CITY HALL — A split City Council approved a development Tuesday night that will replace an existing trailer park with a 377-unit apartment complex after resolving some issues surrounding affordable housing in the deal.
Village Trailer Park co-owner Marc Luzzatto agreed to increase the number of affordable units in the three-building complex to 38 by the end of the evening, with three of those available to extremely low-income tenants and another 35 available to very low-income tenants.
Ten trailers will also remain on a small parcel connected to the property, although unlike in the arrangement that went before the City Council in December, it will remain with the owner with the intention that it be developed later into multi-family housing rather than be donated to City Hall.
The park owner can close that mini-park within 10 years, regardless of whether or not people are still living on the site.
Other notable changes to the deal included the conversion of 216 condominiums to apartments and an increase in the number of parking spaces built in the development that would be available to those who do not live in the apartments.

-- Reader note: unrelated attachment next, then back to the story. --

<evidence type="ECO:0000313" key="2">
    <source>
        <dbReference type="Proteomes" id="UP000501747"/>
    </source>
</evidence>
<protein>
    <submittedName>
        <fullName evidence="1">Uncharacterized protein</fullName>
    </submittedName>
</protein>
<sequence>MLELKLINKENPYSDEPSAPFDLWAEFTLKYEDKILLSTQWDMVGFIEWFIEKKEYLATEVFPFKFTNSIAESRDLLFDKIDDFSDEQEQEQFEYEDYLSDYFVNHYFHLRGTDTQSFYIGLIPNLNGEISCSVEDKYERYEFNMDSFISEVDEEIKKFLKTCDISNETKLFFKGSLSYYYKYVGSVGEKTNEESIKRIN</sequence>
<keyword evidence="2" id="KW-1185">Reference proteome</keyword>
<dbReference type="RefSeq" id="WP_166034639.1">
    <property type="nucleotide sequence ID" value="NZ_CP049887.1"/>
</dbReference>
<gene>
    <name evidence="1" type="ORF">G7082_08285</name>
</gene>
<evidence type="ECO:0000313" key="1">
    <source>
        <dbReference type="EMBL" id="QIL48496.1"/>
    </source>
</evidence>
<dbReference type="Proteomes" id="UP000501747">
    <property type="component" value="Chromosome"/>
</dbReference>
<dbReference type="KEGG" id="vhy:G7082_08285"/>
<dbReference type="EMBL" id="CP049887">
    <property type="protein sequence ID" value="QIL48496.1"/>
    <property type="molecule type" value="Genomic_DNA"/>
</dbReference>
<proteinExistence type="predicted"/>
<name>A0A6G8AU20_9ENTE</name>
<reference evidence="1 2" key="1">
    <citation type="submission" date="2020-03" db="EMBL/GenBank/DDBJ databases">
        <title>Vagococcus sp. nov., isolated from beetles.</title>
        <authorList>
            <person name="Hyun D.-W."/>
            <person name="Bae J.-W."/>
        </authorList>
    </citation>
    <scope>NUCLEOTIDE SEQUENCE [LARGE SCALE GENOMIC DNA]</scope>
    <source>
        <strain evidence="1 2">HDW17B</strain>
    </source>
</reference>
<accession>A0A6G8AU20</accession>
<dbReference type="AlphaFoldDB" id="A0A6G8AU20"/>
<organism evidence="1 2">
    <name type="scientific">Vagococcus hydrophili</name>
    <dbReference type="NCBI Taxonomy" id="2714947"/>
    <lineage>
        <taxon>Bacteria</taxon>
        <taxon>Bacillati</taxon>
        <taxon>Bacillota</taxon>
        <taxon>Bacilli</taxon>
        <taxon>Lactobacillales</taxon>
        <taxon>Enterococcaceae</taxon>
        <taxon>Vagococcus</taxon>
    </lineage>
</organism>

The previous incarnation of the development agreement, which had already been fully approved by the City Council, was reversed in December after Councilmember Kevin McKeown made a motion to rescind it until questions about affordable housing requirements had been resolved.
With him were the two newest councilmembers, Ted Winterer and Tony Vazquez, and Gleam Davis. Both Winterer and Vazquez had just been sworn in that day, leading Luzzatto to call the action unfair.
Although McKeown, Winterer and Vazquez all voted against the agreement Tuesday night, Davis changed her vote to a “yes” with the explanation that the change had nothing to do with a pending lawsuit filed by Luzzatto.
“This has been a difficult road. My issue when we addressed this in December was affordable housing. Those concerns have been met,” she said.
Both McKeown and Winterer continued to object to the agreement, in part because they felt that the developer had brought back a substantially worse deal than had been rescinded in December. They pointed to the loss of the remaining trailer park parcel — which could have been used by City Hall to develop additional affordable units — and that the affordable housing units in the deal remained far less than the 109 rent-controlled trailer park pads that would be lost.
“The residual parcel is a disaster,” Winterer said. “We’ll be keeping people there knowing that five to 10 years hence we’ll be making them go through this all over again?”
Vazquez did not formally state his objections before the vote, although he seemed upset that Luzzatto would not agree in advance to a structured local hiring agreement, which the City Council directed staff to examine following the four-hour Village Trailer Park hearing.
Luzzatto has already agreed to a local hiring provision as part of the development agreement and said he would be open to strengthening it, but could not agree in advance to a plan that did not yet exist.